Charles wasn’t ‘specifically’ referring to Australia with republic comment: Marles

Kigali: Deputy Prime Minister Richard Marles has backed Prince Charles to remain head of the Commonwealth and said the heir to the throne was not referring to Australia when he said it was up to countries wanting to become republics to make that choice.

Wrapping up the Commonwealth summit in Rwanda’s capital, Kigali, Marles said the government was not focused on Australia severing ties with the monarchy, despite the appointment of Matt Thistlethwaite as the country’s first-ever minister for a republic.

Prince Charles, Prince of Wales at the CHOGM opening ceremony in Kigali.Credit:Getty Images

“I want to emphasise that this is not the focus now,” Marles told The Sydney Morning Herald and The Age.

“These are questions for Australia to consider in the fullness of time and Australia will consider them in the fullness of time.

“I support a republic … the focus of our government in terms of foundational questions which we really do see as being critically important is implementing the Uluru statement to parliament.”

The Prince of Wales opened the Commonwealth Heads of Government (CHOGM) summit on Friday by saying the question of becoming a republic was up to countries to decide, while adding that it could and should be done calmly and without rancour.

Deputy Prime Minister Richard Marles at the conclusion of the Commonwealth Heads of Government summit in Kigali on Saturday. Credit:Latika Bourke

But Marles said: “I don’t believe he was specifically referring to Australia.”

The republican push is most prominent within the Caribbean with Jamaica suggesting it is likely to be next in line to follow Barbados, which last year ditched the Queen as head of state.

There is also some support in the Caribbean for reparations to be paid over Britain’s colonial past, in which 3.1 million slaves were shipped by the British and sold to work on plantations. While the British ended the slave trade in 1807, it was not outlawed until 1834.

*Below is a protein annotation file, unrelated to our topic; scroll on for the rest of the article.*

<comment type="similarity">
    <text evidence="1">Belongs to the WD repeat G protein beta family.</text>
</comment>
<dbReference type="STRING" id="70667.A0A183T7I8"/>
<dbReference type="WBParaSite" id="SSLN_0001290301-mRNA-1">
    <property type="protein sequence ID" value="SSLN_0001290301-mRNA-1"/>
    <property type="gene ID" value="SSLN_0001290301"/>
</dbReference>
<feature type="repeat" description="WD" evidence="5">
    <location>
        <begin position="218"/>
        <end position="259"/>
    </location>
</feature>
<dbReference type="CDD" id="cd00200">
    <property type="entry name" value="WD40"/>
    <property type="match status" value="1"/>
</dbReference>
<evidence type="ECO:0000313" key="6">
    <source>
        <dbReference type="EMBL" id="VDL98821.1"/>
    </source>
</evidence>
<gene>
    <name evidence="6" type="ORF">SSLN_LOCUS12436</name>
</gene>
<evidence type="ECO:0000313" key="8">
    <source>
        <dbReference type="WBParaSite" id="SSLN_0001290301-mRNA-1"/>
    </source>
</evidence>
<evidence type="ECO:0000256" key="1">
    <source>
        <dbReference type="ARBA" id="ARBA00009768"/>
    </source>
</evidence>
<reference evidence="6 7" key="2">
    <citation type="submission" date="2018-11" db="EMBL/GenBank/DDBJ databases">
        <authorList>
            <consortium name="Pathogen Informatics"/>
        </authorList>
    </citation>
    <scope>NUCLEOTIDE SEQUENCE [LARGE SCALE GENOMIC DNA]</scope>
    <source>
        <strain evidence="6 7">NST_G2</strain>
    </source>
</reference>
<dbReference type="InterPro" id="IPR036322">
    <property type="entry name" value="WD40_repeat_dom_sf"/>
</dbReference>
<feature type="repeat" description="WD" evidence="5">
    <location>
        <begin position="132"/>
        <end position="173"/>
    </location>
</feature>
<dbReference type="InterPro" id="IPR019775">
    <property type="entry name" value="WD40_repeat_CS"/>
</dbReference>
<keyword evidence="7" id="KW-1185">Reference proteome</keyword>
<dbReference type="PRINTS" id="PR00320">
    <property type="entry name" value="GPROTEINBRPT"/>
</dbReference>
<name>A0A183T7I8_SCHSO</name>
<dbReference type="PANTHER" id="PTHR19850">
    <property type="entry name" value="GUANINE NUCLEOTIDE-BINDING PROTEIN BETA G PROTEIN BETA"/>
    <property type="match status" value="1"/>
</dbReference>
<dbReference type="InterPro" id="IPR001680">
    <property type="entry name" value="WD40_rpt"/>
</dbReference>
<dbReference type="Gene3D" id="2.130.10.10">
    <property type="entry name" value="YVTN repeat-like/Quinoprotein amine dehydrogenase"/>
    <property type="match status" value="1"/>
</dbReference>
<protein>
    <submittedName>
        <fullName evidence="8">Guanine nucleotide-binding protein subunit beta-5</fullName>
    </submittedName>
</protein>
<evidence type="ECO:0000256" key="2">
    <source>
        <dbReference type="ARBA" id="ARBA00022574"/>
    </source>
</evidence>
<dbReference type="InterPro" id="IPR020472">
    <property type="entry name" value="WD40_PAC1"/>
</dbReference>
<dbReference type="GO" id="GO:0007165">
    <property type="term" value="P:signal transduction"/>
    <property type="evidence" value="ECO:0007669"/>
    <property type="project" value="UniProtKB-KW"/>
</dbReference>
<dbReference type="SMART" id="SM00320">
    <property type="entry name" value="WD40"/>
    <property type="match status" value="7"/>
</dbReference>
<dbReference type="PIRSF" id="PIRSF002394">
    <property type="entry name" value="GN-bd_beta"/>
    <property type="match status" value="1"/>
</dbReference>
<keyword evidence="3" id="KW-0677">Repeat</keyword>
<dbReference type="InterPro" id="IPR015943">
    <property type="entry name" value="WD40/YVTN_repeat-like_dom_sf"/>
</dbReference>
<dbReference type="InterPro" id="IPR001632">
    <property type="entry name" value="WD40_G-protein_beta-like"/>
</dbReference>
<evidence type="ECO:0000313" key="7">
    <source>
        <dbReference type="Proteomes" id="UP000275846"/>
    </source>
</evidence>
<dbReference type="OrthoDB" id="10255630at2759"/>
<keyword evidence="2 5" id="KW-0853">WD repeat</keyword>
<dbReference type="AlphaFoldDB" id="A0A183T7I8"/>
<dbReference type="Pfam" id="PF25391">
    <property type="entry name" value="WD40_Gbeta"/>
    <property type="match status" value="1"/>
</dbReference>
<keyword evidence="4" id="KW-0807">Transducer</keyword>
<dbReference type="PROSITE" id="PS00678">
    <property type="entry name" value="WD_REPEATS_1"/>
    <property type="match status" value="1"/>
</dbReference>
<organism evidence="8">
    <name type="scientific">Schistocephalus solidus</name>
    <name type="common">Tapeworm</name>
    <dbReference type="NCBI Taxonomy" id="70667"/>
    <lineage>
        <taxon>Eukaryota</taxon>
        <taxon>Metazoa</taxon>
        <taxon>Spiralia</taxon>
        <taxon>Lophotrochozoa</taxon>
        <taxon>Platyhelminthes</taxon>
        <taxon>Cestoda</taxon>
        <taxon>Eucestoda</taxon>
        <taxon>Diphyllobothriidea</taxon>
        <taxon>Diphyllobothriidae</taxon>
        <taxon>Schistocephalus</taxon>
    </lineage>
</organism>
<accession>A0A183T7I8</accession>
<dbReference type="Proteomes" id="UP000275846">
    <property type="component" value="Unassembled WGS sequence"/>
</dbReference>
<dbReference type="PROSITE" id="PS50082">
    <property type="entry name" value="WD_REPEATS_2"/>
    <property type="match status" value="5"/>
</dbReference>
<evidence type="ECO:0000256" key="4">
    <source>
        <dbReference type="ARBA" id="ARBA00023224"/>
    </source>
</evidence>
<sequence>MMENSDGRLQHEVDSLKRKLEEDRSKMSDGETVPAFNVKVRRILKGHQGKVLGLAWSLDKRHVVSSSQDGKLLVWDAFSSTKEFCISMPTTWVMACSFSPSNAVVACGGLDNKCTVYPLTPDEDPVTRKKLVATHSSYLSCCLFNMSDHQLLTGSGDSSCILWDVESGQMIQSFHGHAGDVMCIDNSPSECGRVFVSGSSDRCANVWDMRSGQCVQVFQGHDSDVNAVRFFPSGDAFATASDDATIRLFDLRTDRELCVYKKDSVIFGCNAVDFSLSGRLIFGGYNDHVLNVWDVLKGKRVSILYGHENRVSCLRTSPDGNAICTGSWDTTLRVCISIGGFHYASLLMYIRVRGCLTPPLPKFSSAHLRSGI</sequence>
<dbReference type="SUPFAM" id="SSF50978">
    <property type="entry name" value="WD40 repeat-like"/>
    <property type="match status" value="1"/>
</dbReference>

There has even been murmuring that it is outdated to have the British monarch as the titular head of the Commonwealth, which on Saturday admitted the former French colonies Togo and Gabon to its ranks.

Just 15 of the 56 member nations have the Queen as their head of state. But Marles said he thought it was right that the royal family continues as head of the organisation.

“I think they have played an important role for the Commonwealth, I think it is right that they continue,” he said.

“The sentiment that I picked up from other members of the Commonwealth was that there was gratitude for the role that the royal family has played in respect of its position with the Commonwealth.”

Marles said that even if Australia became a republic it would not affect its relationship with the Commonwealth.

Marles was representing Prime Minister Anthony Albanese at the summit and the junior foreign minister Pat Conroy represented Foreign Minister Penny Wong. It is the first time in more than a decade that an Australian prime minister has snubbed the forum.

But Marles denied it was any reflection of how the Labor government views the gathering.

“It’s been a very busy time since the formation of government, the prime minister has a number of meetings on this plate at a time when we’re obviously establishing government and I think those other countries completely understood the circumstances of that,” he said.

The next CHOGM summit will be held in Samoa in 2024.

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